Vacation Rentals in Jackson Hole

Food and Community Elevated

Nikki Thompson gives us a tour of Jackson’s futuristic Vertical Harvest

For a place that’s home to only about 23,000 people, Teton County is a veritable hotbed of innovation. This special place is home to a long list of luminosities in medicine, land and wildlife conservation, education, outdoor adventure, art, and dining. True to the area’s culture of advanced thinking, Vertical Harvest Jackson Hole – a shiny new “three-story hydroponic farm” – is pushing the limits on what agriculture can mean. From the physical structure of its greenhouse to its unique employment model, one of our valley’s newest ventures is revolutionizing how locals get their greens.

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Vertical Harvest aims to do what’s never been done here before: grow 100,000 pounds of fresh lettuces, tomatoes, herbs, and microgreens annually, even in the midst of our notorious Wyoming winters. This agricultural effort alone is a titanic feat in a northerly, high elevation region, and becomes doubly amazing when one considers that Vertical Harvest will realize the entirety of its yearly yield in a building that covers a mere tenth of an acre – or about one fiftieth of the space that a traditional farm would need in order to grow the same amount of produce. Its name, of course, offers a hint as to how it will do this: by going up instead of out. While Vertical Harvest’s footprint takes up only about 4,500 square feet on a thumbnail of Town-owned land that abuts the downtown parking garage, its three stories allow for it to utilize closer to 20,000 square feet of growing space. The keys to such trailblazing infrastructure are the company’s vertical growing carousels and hydroponic farming system. Innovation in sustainable agriculture, indeed.           

“What makes me happiest about this model is that we are empowering a unique population to become leaders and innovators in one of the most important elements of a community: the production of local food.”

However, as revolutionary as Vertical Harvest’s infrastructure and agricultural methods are, no growth – or sales – can be realized without hands on the ground to make it happen, and this is where the company’s perhaps most socially conscious innovation comes into play. From the beginning, the plan was to make Vertical Harvest “an urban greenhouse that would serve Jackson residents year-round,” explains Nona Yehia, Vertical Harvest’s CEO. During the project’s early planning stages, Yehia’s business partner, COO Penny McBride, realized that the company could make its idea of community service extend to more than just feeding Jackson residents when she was approached by Caroline Croft Estay, who acts as Vertical Harvest’s Employment Facilitator and who has previously been a case manager and provider for the behavioral Health Division of Wyoming. With Estay’s help, the team determined that their new venture could also play a key role in helping alleviate what Yehia notes is the “challenge of finding consistent, meaningful employment” for Teton County’s physically and cognitively adaptive population. Combine this idea with Vertical Harvest’s sustainable farming initiative, and you have a recipe for truly diverse innovation. “What makes me happiest about this model,” Yohia explains, “is that we are empowering a unique population to become leaders and innovators in one of the most important elements of a community: the production of local food.”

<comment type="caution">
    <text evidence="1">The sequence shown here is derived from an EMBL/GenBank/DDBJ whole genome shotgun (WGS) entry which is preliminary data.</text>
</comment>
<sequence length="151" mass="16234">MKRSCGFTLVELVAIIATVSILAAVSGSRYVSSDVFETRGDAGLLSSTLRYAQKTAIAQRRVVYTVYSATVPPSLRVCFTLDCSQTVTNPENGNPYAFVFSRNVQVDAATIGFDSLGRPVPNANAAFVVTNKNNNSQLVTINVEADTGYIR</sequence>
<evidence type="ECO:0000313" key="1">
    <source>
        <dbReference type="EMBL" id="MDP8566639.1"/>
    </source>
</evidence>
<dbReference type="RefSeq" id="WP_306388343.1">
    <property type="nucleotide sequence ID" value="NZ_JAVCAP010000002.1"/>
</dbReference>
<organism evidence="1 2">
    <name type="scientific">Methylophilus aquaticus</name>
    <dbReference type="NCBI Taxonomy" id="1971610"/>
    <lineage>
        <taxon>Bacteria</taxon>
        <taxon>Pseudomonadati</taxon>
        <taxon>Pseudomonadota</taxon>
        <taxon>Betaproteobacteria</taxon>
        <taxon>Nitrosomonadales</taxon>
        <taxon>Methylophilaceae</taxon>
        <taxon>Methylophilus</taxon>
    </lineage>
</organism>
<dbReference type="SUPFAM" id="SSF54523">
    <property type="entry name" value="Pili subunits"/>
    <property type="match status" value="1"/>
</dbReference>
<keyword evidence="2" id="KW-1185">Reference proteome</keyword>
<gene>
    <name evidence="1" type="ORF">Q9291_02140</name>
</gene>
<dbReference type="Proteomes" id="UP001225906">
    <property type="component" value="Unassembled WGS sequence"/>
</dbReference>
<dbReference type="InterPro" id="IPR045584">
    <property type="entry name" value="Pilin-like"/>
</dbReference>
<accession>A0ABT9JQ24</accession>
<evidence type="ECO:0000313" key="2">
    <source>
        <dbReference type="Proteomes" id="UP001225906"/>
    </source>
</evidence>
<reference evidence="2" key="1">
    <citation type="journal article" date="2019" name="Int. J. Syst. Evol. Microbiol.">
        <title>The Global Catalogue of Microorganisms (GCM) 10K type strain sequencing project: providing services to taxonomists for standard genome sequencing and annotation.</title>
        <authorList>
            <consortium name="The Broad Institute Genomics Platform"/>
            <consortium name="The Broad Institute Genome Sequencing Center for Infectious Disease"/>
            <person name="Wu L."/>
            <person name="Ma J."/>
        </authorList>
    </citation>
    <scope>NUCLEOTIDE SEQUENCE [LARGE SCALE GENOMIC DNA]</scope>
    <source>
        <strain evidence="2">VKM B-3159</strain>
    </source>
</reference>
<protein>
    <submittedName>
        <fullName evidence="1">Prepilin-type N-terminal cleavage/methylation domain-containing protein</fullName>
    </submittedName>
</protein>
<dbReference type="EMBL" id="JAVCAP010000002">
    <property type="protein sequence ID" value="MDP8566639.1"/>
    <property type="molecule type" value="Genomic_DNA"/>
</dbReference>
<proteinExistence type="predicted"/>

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Vertical Harvest’s forward-thinking initiatives are already serving Nikki Thompson, who has spina bifida and uses a wheelchair. Thompson, a longtime Jackson local, notes that “Vertical Harvest offers me not just a job, but a job that’s fit for me in terms of hours, accessibility, and interests.” Thompson works four hours a day, four days a week, both helping to seed plants and operating the company’s retail store, Market. After health issues related to her condition forced her to leave a college program in journalism, Thompson seems hopeful that her position at Vertical Harvest will offer her new opportunities while also accommodating her health needs. Retail is a new adventure for Thompson, and she says she looks forward to getting to “meet people in the store that I normally wouldn’t, being I have never done this kind of thing.”

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Thompson is one of fifteen people for whom Vertical Harvest has created consistent, personally tailored employment, which she says is significant “in a state where most of the adaptive population is unemployed.” In this vein, Yehia explains that “Vertical Harvest operates as a socially conscious business. We are committed to providing meaningful year-round jobs in safe and healthy working environments that develop individual skills” for employees, thus “[creating] a fully integrated workplace that has the dual purpose of prioritizing social impact alongside financial stability that will foster important transferable skills.” As Thompson observes, Vertical Harvest is “setting a great example” across the county, nationwide, and even the world, for new ways that the often overlooked members of a society can both find meaningful work and foster deeper relationships with others in their communities. “Anybody, anywhere, can do what we’re doing,” Thompson adds, “if they just think out of the box.” And, upon Vertical Harvest’s opening this year, we here in Teton County can be proud to say that we have another brilliantly innovative local business right here in our little mountain valley.

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Learn more about Vertical Harvest on their site or drop by and say hi to Nikki and pickup some fresh produce at 155 W. Simpson Ave.




Images © Taylor Glenn

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